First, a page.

– JM

We take communication for granted because if we want to talk to someone we have multiple ways of contacting them: home phones, cell phones, email, and instant messaging. We are used to instant gratification by calling or texting and pretty much getting an immediate response from virtually everyone on our contact list. But after all the electronic infrastructure is gone, how will we get in contact with people? Cell phones, landlines, and the internet will be useless. However there are multiple radio options. Which ones will be of the best use and which ones will be basically useless?

General Mobile Radio Service (GMRS), Family Radio Service (FRS) and Multi-Use Radio Service (MURS) use basic handheld radios that are available commercially with pre-programmed frequencies. The person responsible for the GMRS radio must be licensed by the FCC, while FRS and MURS users do not require a license. These are all basically high end walkie talkies. The upside: easy to use, inexpensive and requires no training. The down side: there are only 23 channels on GMRS, 14 on FRS and 5 on MURS and when all other forms of communications are unavailable they will be overloaded and basically useless. Another drawback is that they are basically line of site communication only. In other words, you will have to be very close to who you want to speak to for them to hear you.

Citizen Band (CB) is a step up from the previously mentioned radio communication possibilities. CB radio is easy to use and requires no training or license. CB allows communication on 40 pre-programmed frequencies. Like the other radio options the major problem is with the limited number of frequencies, they will be overloaded. Range is also limited to around 2 to 5 miles.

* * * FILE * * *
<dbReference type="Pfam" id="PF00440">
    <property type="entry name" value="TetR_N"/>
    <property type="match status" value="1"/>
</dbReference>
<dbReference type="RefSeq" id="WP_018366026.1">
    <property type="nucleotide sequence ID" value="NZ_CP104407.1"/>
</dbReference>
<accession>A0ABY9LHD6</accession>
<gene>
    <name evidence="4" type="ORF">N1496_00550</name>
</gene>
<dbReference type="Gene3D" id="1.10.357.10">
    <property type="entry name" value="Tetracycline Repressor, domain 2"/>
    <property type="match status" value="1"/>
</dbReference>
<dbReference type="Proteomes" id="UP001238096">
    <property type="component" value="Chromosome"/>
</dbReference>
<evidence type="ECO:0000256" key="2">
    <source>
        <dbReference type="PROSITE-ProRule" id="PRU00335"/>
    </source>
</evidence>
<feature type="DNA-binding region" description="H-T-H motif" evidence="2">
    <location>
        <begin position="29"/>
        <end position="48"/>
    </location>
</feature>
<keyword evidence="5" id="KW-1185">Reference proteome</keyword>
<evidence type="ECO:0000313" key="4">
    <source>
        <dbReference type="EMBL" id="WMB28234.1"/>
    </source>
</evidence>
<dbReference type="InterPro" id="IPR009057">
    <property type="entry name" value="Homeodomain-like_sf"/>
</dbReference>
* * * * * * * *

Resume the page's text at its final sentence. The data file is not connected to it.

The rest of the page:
The GMRS, FRS, and MURS systems are only useful for small groups to communicate with each other while they are in proximity of each other. They are not useful to communicate with other groups or people outside your immediate area. CB radio falls in the same category. Other forms of radio communications which are utilized by police, fire, EMS and military require outside equipment such as repeaters and infrastructure to operate properly. In other words the radio is rather useless without the other equipment that you have no control over (or might not be able to acquire).

Amateur Radio (Ham) provides users with the most versatility when considering post SHTF communication scenarios. The positive aspects of Ham radio are many: there are no pre-programmed frequencies, a Ham operator can program the frequencies of their choice. Sure in a functioning government you may only transmit on certain frequencies but after T-SHTF an experienced Ham operator may use any frequency they wish. Other pros: range is unlimited, many Ham operators contact people around the world and you can pick up weather channels and short wave frequencies. The downside: an FCC license is needed, users much pass a written test to prove they are worthy. Additionally equipment is more expensive.